This violence took place near the presidential palace, the former headquarters of dictator Omar El-Bashir, overthrown by the army under the pressure of a popular revolt in 2019 and since then become the seat of the transitional authorities headed by General Abdel. Fattah al-Burhane, author of the October 25 putsch.
That day, Sudan entered the unknown and above all in a spiral of violence which has already left 43 dead and hundreds injured in the repression.
Almost a month later, an agreement was signed on November 21 at the highest level: civilian Prime Minister Abdallah Hamdok returned to his post, while the stranglehold of the army and of General Burhane in particular was consecrated, at least until ‘in the elections promised in July 2023.
Since November 22, no demonstrator has been killed, but one of them died on Tuesday of
beatings on the head by the security forces, according to a union of pro-democracy doctors.
Many civil society organizations, ministers ousted by the putsch and numerous demonstrators continue to denounce the agreement of November 21, seen by the international community as a first step towards a return to democracy.
The army accused of reproducing the old regime
Again Tuesday in Khartoum, thousands of demonstrators chanted
no partnership, no negotiation Where
that the soldiers return to their barracks.
I demonstrate to demand the fall of military power, explained to theAFP Mohamed Alaeddine parading in Khartoum.
For the Association of Sudanese Professionals (APS), one of the spearheads of the 2019 revolt, the new demonstration on Tuesday is
a clear response to the insane gesture of the putschists.
traitor by the street, from
reproduce the old regime and its corruption, while Sudan emerged two years ago from 30 years of military-Islamist dictatorship of General Bashir.
Since the putsch, observers assure us, the purges carried out at a run rate have allowed the army to reinstall figures of the Bashir regime.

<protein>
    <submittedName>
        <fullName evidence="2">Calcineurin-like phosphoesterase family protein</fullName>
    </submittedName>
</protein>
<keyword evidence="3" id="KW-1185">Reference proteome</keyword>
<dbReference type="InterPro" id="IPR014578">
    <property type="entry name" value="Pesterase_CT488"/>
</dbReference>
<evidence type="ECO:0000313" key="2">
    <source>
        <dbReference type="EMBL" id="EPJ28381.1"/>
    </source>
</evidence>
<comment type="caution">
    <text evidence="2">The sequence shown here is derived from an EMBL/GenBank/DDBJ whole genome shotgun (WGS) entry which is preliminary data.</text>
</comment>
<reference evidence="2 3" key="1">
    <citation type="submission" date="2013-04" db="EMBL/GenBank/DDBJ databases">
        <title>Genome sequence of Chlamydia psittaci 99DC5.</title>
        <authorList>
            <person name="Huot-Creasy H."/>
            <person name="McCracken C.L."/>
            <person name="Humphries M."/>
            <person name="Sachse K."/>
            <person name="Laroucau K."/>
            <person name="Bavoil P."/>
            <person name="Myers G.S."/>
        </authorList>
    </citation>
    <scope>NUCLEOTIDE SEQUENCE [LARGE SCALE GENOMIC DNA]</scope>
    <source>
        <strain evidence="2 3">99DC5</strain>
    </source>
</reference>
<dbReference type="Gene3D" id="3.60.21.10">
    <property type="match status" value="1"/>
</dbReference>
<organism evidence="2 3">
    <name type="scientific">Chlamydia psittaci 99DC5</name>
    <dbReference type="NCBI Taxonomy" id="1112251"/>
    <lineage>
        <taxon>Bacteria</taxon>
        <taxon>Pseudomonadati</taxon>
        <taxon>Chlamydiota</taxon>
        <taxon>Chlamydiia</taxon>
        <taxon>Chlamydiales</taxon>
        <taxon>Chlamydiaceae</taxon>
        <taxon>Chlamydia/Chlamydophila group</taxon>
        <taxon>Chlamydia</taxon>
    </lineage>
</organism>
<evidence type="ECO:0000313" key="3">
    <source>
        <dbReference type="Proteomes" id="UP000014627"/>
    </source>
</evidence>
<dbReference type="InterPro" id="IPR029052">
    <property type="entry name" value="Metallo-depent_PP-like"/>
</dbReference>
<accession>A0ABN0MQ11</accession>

Mr. Hamdok has said he wants to reconsider all these appointments, but recent changes in the security apparatus seem to show that the army retains control over the appointments.
Abuses and prison
On the day of the coup, soldiers rounded up almost all of the civilians who shared power with General Burhane and his deputy, General Mohammed Hamdane Daglo, at the head of the dreaded Rapid Support Forces accused of serious abuses.
Thirty-five days later, they continue to reappear in small quantities, as the international community makes the release of all political detainees a condition sine qua non to the resumption of its support for Khartoum.
Beyond the political figures, hundreds of activists and even passers-by across Sudan have been taken into custody and their families remain without news.
For his part, Mr. Hamdok says he is in contact with civil society and even academics to compose a new government that General Burhane has promised.
The two men also pledged on November 21 to form a Parliament, a Supreme Court and committees responsible for human rights, all institutions that should have been created months ago.
But long before the putsch, the transition to democracy in Sudan – almost always under the rule of the army since its independence in 1956 – was faltering.
In one of the poorest countries in the world, where inflation fluctuates between 300% and 400% each month, the new power will have to reassure Washington and the World Bank, which cut off their aid after October 25.